Back to Spinoza?

Here are the Conclusions to my latest knol on Richard Dawkins: the God Delusion, as well as the replies by Terry Eagleton and Richard Schröder. Comments on the knol are very welcome.

Link to knol here:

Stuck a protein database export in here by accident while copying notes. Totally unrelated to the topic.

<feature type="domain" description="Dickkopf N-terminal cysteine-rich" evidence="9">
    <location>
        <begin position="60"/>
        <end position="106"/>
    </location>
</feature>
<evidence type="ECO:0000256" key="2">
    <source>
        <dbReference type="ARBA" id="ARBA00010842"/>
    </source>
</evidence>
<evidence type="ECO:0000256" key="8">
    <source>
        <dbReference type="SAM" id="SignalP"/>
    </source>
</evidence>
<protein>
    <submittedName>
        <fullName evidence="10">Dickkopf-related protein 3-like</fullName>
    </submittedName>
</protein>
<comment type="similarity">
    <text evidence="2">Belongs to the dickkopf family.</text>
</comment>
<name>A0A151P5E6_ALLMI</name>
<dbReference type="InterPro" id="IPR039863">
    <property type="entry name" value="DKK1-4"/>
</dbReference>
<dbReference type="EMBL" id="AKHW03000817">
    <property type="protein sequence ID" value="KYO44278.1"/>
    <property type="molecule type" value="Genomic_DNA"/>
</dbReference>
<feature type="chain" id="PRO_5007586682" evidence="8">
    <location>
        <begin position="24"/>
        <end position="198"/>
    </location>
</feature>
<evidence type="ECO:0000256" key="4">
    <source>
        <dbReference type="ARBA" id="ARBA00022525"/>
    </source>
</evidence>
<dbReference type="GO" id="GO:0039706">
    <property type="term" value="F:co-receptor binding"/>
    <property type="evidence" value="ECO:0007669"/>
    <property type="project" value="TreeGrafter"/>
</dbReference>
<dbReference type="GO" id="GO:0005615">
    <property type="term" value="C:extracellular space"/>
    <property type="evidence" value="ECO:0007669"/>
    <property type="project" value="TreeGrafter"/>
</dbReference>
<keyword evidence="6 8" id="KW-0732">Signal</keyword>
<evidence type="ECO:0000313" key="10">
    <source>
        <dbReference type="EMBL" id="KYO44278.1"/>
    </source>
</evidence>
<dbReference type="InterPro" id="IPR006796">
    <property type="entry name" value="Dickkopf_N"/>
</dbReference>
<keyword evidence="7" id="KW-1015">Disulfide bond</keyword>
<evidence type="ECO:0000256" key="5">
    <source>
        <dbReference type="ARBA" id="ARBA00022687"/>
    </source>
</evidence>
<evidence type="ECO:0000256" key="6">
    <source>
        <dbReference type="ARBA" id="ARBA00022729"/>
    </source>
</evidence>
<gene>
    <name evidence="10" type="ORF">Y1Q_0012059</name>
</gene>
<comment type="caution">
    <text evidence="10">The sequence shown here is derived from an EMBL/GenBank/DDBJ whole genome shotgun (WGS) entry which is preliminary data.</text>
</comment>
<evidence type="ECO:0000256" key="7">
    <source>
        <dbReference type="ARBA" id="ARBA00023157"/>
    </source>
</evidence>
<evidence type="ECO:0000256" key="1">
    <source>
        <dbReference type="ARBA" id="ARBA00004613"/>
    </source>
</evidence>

My conclusion is that Dawkins has underestimated the positive contributions of religions to human culture, in the arts, philosophy, literature, music and architecture. Religions may well have the function to bring about social coherence (as stated by Dawkins himself), and what would take over if religions should be abolished? Dawkins’ emphasis on religion might even be dangerous, if it deflects attention from other important issues. Would it be perhaps more useful to concentrate on social and economic inequalities and try to suggest recipes for their amelioration? – He considers the concept of God a scientific hypothesis that can be tested by scientific means. But, as pointed out by theological critics, God is more than that: a source of love. – From a scientific point of view, I believe that the role of natural selection, the very basis of Darwin’s interpretation of evolution, is not as important as he claims it is. According to Kauffman [2], many traits of organisms have evolved not because of natural selection but in spite of it. Stephen Wolfram’s [3] extensive computer simulations of many systems have shown that simple “rules” in programs lead to complex characters. In other words, it may not be necessary to assume lengthy processes of selection leading from simple to complex characters. These findings suggest that evolutionary patterns may fit into certain “molds”, i.e., that outcomes of evolution are to a certain degree predetermined by the laws of nature (see discussion in [9][10][11][12]), which opens the way to a Spinozistic interpretation of nature, in which a primary cause (which everybody is welcome to name God) is at the base of and determines all the rest. Of course, this does not imply the existence of a personal God who takes responsibility and care of us.